Retraining an abused horse :( advice needed.
I found this forum while looking for a resource website to help me with a training issue. (be warned... this post includes a very sad story.)
Firstly, I grew up with horses... Im 25 now and by the time i was 16 I owned 3 which I trained from green babies to be awesome bomb proof hunter jumper show horses pretty much all by myself. :)
I donated them to my stable I rode at to be school horses when I was 18 after being offered my dream job in London...
Soooo.. it's been 7 years since I've done anything with horses... (but it's like riding a bike right.... it's not something that you forget when it was your passion and life for so many years...)
I just had an opportunity "fall into my lap"
I have a friend who has two full blooded arabians, once upon a time she used to ride them and work them every day... and then she fell very ill with cancer which she has been battling for 8 years...
When she got sick... her horses became pets...(like two big dogs really) Of course she has had someone looking after them in that time... but only basic grooming / feeding....(they're overweight, underworked and have forgotten A LOT of their manners)
But here's the sad part.... in addition to having to deal with cancer she's also had to deal with an abusive husband which she has FINALLY gotten a divorce from... This dude is the lowest of the low... not only did he beat his terminally ill wife... he would go out to the paddock and beat her favorite horse as well :-(
(yeah I know... disgusting right?)
his favorite methods of abuse included beating the horse with a 2x4 and tying him up for hours in the stall with his head as high as it could possibly go.... (nose straight up in the air)
(when I heard all this on my second day of working with them I burst into tears... how ANYONE could do that to a horse is beyond me...)
But now that this history has come to light... It begs the question...
How the hell do you erase those kind of emotional scars from an animal? :?
He REALLY freaks out when you try to touch his head (behind / in between his ears mainly) ... lashes out with his front hooves and tries to bite...
and also he HATES it when you go into the stall with him... he turns violent and tries to kick and definitely won't let you get ANYWHERE near him with a halter if you're in that space.
I desperately want to help this horse learn to trust people again... I know it's going to take a lot of love and patience on my part... but i could really do with some creative training techniques to try to reprogram this kind of behavior... I've dealt with "problem" horses before... but never in this context....
Thank you so much for taking the time to read this. (I know it was kind of long)
If there's anyone out there who might have some advice to share your thoughts would be greatly appreciated.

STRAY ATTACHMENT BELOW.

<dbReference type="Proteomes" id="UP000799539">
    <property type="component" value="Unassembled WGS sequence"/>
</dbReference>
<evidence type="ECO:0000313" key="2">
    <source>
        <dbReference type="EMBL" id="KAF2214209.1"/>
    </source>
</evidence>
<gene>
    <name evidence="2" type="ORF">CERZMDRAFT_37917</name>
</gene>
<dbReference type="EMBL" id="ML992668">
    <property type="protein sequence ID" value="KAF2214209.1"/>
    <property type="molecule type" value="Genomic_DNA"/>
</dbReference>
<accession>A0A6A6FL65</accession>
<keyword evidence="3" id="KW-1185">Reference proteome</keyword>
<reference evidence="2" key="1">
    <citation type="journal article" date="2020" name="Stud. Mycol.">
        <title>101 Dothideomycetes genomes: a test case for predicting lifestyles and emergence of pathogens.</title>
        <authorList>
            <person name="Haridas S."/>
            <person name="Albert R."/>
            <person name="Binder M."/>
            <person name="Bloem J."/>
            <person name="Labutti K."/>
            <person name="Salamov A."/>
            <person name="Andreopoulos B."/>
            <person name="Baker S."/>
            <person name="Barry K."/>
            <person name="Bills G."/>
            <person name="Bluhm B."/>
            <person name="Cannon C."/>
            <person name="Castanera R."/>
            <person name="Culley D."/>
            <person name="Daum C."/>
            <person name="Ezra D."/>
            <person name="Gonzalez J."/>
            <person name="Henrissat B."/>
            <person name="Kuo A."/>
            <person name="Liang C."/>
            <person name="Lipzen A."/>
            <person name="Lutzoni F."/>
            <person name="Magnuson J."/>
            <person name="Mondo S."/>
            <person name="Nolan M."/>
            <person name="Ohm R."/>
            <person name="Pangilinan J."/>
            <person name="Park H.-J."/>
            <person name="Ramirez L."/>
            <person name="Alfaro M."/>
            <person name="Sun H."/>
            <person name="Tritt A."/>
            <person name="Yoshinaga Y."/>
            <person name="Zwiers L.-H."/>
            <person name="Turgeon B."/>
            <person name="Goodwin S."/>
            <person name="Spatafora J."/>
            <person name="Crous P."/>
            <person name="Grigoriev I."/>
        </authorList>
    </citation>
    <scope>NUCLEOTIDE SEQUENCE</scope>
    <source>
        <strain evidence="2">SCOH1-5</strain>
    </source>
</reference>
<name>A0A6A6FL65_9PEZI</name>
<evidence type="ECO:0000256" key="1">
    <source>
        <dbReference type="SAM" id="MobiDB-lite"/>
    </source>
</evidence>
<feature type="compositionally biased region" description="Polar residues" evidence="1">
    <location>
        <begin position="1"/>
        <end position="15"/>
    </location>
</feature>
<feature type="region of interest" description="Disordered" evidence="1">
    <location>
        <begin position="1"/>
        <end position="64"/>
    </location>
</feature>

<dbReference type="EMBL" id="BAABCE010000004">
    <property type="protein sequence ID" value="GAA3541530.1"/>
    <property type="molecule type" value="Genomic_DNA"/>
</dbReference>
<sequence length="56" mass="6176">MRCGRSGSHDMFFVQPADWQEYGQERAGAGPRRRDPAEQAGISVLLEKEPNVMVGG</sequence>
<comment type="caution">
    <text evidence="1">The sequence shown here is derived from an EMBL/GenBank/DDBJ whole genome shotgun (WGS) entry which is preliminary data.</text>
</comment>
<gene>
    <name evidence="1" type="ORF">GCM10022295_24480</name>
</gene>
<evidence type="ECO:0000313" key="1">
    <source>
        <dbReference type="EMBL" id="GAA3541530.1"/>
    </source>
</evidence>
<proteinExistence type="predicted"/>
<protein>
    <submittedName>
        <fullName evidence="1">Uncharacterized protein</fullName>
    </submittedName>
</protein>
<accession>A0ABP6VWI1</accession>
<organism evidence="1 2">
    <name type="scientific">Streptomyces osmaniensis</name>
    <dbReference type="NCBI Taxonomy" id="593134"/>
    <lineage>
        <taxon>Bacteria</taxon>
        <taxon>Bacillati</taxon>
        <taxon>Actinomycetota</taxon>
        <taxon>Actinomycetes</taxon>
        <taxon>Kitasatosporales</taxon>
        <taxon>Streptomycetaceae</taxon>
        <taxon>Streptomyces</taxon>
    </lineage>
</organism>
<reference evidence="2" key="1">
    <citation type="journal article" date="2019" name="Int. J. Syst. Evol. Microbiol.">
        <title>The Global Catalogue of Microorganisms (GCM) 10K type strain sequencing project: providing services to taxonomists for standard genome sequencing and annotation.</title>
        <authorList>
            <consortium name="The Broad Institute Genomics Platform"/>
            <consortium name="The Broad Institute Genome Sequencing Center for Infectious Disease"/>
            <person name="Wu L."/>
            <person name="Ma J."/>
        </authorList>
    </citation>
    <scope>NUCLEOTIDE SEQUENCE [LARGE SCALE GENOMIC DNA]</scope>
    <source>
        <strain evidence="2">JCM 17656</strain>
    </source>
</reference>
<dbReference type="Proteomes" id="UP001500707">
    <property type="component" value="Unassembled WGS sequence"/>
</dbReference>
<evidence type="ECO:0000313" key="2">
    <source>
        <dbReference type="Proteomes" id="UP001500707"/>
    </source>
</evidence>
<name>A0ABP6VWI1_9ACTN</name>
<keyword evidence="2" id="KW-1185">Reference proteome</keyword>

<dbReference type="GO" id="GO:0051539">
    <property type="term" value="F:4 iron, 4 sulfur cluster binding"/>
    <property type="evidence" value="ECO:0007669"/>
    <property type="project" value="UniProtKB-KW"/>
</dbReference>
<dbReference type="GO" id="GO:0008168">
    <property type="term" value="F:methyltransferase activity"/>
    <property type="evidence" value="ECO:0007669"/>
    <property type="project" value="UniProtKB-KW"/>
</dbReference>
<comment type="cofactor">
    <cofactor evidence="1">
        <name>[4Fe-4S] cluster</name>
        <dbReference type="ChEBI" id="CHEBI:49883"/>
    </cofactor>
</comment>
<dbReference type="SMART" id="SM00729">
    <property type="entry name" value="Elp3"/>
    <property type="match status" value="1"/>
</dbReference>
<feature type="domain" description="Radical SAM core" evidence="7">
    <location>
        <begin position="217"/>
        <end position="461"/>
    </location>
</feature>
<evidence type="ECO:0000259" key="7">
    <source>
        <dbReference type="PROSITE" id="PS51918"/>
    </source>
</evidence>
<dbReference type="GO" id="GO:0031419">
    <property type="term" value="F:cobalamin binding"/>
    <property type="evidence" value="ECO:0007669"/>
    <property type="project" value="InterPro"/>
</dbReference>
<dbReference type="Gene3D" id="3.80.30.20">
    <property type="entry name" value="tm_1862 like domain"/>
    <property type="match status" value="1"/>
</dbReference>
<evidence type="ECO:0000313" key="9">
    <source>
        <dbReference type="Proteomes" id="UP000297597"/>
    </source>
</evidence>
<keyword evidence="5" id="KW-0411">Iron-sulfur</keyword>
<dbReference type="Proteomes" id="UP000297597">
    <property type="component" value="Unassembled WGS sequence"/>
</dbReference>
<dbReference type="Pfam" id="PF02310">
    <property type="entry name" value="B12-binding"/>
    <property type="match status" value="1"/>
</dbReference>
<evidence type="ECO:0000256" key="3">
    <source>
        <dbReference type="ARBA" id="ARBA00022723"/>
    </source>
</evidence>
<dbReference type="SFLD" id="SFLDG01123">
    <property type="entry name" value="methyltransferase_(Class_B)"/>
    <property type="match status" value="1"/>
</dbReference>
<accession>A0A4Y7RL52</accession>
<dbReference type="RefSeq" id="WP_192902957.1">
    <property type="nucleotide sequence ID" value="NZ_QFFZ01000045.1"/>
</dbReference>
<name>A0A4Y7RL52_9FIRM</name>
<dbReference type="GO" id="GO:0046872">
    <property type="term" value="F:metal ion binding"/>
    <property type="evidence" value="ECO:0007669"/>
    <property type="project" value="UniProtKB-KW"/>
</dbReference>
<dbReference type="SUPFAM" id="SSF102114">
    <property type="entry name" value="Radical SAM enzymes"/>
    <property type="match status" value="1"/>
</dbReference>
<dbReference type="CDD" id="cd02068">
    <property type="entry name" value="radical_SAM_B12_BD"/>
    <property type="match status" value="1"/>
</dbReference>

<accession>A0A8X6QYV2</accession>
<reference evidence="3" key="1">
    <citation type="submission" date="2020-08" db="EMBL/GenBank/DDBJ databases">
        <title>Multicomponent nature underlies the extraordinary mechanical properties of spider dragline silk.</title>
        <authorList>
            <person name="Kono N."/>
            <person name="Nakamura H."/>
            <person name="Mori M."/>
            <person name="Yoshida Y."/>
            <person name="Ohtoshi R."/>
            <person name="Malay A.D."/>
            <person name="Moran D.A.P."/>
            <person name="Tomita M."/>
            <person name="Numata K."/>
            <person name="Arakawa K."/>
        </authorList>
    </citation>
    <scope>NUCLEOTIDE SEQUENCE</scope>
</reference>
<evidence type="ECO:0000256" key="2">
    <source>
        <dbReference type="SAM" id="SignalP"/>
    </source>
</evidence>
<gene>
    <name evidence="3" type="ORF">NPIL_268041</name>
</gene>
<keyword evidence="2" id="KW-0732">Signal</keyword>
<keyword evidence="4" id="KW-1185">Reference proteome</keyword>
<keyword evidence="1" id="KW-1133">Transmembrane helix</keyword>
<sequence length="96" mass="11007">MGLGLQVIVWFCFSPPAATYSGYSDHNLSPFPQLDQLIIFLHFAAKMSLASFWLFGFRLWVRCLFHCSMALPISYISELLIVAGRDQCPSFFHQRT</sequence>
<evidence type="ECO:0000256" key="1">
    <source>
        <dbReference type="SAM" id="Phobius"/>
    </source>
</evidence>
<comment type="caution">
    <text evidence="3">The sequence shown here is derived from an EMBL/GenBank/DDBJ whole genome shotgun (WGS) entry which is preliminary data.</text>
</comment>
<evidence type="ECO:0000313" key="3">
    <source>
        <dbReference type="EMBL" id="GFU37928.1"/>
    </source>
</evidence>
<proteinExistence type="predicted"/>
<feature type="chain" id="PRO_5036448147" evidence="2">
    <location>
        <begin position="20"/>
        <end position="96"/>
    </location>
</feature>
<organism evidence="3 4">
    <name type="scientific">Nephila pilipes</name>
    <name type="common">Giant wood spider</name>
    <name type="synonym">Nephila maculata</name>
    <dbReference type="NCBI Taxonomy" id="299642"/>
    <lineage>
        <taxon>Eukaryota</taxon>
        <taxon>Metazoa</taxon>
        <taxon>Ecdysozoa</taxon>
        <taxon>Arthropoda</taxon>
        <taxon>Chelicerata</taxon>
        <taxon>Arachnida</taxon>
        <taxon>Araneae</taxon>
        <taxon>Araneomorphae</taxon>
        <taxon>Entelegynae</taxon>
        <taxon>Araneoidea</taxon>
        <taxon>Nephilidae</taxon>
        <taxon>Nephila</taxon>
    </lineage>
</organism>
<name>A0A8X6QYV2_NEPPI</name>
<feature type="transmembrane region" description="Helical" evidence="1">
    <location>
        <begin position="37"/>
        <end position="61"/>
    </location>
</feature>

If I were you, I would take things slow. I knew a horse whose owners were never around and he had been neglected. He started to not trust people, I'm not sure why. I fell in love with him immediately. I started going to the ranch every day and step by step, he began to trust me. I just took it slow, started off petting him where he was comfortable with, then once he gained my trust I tried to get him to trust me petting him where he wasn't as comfortable with it. Good thing is, by that point, he does trust you. Just take things with him really slow, and don't rush into anything that is very uncomfortable for him until he is pretty sure you won't hurt him.
WOW, great job for taking this on. Pm me, and we can talk back a forth. Where is this horse your place or theirs? Is there a safe paddock you can get him to? And stop trying to do stuff with this horse. He needs to regroup and not be pushed right now. How much time have you put into being with him? I have only just now started to work with my abused gelding and he's been mine for 7 months, but I did not start anything big until i saw his mind change.
If I were you, I would PM Flitterbug on this forum - She has a ton of experience and great advice for working with abused horses.
What a hell! I'm sorry about your friend and horses!
I'm very sorry to say that, but for some horses mental scars will never go away, doesn't matter how you treat and work with the horse. BUT you can smooth them out (or even erase for some horses). It takes lots, lots, lots of time, efforts, and patience. Just take it easy, and move 1/4 inch a day, or 2 days, or a week. Slow introduce him to the fact people can be nice and treat him with love. Talk, treats, feed, anything pleasant you can think of, then start petting - from the areas he's OK about and go up and up towards the face.
I did work with the horse once beat right in head with the manure fork number of times. He had 2 permanent bumps on his head after that (which never disappeared). From what I was told some "stall cleaning" workers went mad when he didn't move in stall and just hit him. End result - horse wasn't just head shy, he was terrified of ANY movement next to him. I worked him up to the point I could deal with him, he let me mess with his head and all, but unfortunately he never was a reliable mount. He was too unpredictable.
I wish you best luck with the horse! I really hope it'll turn out really good for both of you!